clap clap blog: we have moved
Saturday, March 27, 2004
I saw the Fiery Furnaces last night with Matthew and some other folk. Wow. The way he put it before is hard to improve upon: they just rocked, which is not really how you'd describe the album versions of the songs. I guess the clearest way to show what they were doing is to relate the simple fact that they played 22 songs in 45 minutes--and this is a band with a lot of long songs! (Also, as Matthew pointed out, they played unreleased songs not even on their unreleased second album!) It was sort of like seeing a really, really good rock band play a non-stop medley of some more gentle band's material. And make no mistake: they did not stop more than twice. Everything just flowed into each other, and they did a great job of picking out the really key, killer points of each individual song. (I especially like that they opened with "I Lost My Dog," which is a hell of a song.) Seriously, even if you haven't entirely been able to get into their studio stuff, check them out live. It's just a bit 45 minute block of non-stop awesome.
More importantly, though, it was like getting another data point that finally lets you see what's going on. Their songs are sort of hard to penetrate; since so much of what they do is fucking around with arrangements, it's hard to get a handle on where everything is going without some serious close listening. I've listened to the new album twice and like it a lot, but still feel kinda lost in it; even the first one eludes me in places. But when you see them live and they explode the existing structure, it's like seeing how a puzzle works by seeing how it can be rearranged, like seeing the faces framing the vase. Matthew said that their live show makes the albums seem more considered, but to me it just reveals how fluid it all is. They don't improvise with melodies, they improvise the structure, and besides being really hard to do, it's really interesting. A pop song (and these are certainly pop songs) is not a set, unchanging thing; a great song can be rearranged and recombined and reconsidered and made wholly new. If a song doesn't work for some reason or another, you can always change it to make it different and possibly better. This appeals to my abstract sense of theoretical aesthetics, of course, but it's also really impressive how they can take these sort of subtle, complex songs and distill them to their basic, rocking roots.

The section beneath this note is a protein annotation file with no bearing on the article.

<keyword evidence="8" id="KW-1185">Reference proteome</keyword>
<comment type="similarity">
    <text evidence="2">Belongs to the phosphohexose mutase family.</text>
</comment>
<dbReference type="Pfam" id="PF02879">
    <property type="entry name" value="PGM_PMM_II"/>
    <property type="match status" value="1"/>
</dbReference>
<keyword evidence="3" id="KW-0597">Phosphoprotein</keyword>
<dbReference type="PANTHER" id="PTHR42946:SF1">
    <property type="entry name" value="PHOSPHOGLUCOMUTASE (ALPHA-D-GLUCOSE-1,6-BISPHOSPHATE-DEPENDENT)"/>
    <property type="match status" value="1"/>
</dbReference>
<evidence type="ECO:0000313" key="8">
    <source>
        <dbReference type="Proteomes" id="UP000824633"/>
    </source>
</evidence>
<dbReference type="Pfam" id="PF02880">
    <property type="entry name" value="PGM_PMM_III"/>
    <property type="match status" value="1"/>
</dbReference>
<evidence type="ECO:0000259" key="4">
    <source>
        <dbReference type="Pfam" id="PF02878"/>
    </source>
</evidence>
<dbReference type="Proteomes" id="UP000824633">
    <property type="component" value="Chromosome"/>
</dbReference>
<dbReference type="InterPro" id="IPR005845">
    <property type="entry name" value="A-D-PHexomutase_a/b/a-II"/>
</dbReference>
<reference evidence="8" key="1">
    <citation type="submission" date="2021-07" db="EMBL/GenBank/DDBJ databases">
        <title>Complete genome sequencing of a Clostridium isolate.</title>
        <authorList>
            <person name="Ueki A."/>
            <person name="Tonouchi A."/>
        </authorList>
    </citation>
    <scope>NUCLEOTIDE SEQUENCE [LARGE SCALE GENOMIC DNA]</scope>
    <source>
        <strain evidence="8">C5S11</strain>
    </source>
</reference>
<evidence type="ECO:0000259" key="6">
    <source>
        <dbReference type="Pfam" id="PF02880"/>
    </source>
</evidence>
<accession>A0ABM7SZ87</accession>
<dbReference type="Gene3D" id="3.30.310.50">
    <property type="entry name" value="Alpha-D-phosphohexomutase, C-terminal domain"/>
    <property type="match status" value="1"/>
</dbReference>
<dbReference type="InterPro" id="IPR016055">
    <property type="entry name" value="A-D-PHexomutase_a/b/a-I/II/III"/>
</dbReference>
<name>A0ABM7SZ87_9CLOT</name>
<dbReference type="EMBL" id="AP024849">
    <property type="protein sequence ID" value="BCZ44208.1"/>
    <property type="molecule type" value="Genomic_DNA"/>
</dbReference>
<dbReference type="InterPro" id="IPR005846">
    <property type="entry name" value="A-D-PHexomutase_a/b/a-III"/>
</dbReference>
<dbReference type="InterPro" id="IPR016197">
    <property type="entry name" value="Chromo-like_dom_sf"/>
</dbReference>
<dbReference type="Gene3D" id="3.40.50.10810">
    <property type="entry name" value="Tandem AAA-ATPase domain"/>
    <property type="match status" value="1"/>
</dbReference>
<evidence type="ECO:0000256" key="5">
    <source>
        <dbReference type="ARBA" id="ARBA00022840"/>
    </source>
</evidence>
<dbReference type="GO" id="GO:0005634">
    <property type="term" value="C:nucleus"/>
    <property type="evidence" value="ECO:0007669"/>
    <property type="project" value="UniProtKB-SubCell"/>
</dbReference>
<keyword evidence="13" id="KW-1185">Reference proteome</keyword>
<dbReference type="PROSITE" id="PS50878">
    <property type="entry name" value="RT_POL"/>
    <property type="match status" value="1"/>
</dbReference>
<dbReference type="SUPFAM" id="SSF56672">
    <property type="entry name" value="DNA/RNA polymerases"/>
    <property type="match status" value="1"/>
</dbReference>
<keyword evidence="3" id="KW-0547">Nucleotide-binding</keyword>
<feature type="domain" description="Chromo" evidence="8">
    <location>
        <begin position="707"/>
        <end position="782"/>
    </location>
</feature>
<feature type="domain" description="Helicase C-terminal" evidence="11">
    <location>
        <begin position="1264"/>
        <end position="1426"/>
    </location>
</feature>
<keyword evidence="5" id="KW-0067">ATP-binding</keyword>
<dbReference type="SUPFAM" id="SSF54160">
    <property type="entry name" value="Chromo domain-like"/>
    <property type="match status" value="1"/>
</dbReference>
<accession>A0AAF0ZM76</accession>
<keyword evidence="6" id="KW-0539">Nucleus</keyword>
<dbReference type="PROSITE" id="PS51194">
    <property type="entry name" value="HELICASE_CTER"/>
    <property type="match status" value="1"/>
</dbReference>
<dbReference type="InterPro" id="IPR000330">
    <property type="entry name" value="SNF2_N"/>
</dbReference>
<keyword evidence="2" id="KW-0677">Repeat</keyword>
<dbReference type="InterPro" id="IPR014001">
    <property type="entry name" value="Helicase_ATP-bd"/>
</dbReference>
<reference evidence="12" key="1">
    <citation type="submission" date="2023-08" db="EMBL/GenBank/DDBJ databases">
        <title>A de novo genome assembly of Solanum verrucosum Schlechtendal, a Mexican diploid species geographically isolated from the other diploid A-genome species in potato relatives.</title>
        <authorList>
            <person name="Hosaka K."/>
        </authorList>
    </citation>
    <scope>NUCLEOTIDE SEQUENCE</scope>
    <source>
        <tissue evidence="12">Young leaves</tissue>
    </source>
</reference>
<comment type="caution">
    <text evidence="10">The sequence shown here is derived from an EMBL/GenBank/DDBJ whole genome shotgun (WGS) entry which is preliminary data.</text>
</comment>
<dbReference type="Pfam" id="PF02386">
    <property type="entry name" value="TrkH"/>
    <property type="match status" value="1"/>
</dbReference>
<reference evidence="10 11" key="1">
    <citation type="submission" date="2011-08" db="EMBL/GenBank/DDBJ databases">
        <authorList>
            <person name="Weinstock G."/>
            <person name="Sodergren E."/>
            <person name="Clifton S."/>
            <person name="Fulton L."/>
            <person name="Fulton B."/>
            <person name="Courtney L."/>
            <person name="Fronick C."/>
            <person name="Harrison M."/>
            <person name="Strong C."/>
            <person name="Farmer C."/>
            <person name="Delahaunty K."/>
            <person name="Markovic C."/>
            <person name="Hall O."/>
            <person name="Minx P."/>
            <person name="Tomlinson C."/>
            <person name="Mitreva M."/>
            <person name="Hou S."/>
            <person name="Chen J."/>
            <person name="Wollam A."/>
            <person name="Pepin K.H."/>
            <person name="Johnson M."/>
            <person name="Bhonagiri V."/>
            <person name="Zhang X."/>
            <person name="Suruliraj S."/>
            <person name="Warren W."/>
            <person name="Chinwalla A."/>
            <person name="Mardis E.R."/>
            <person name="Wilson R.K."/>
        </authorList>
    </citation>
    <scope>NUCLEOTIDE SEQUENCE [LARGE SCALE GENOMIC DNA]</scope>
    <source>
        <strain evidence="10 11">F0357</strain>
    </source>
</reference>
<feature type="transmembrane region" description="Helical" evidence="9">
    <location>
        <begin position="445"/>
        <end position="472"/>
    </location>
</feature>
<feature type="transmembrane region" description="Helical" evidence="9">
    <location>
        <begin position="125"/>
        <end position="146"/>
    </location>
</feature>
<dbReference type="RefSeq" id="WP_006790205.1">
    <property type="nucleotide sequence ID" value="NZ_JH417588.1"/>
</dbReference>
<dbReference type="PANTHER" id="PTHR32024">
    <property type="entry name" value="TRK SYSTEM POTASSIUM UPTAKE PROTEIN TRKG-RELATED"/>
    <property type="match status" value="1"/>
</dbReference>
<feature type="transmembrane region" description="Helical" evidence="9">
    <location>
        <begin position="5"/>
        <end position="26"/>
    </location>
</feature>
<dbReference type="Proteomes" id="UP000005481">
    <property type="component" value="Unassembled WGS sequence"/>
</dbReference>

Of course, it helped that their drummer was really good.
ADDENDUM: I'm currently listening to the album version of one of my favorites from last night, "Tropical Ice-Land," and the difference is sort of stunning. The great vocal melody is still there, and the arrangement on the album fits the theme of the song, with sort of a tropicalia thing going on. But when they did it live, they just took the chords and did them bigger and louder and left out the little guitar breaks; they just charged straight through. When I was listening to it, I desperately wanted to do a recording of it with that arrangement, and with that drummer, except with some really killer hook after each chorus. When they're going full-barrel and just stop for the final "ice land" of each chorus, it's totally trad but totally killer, too.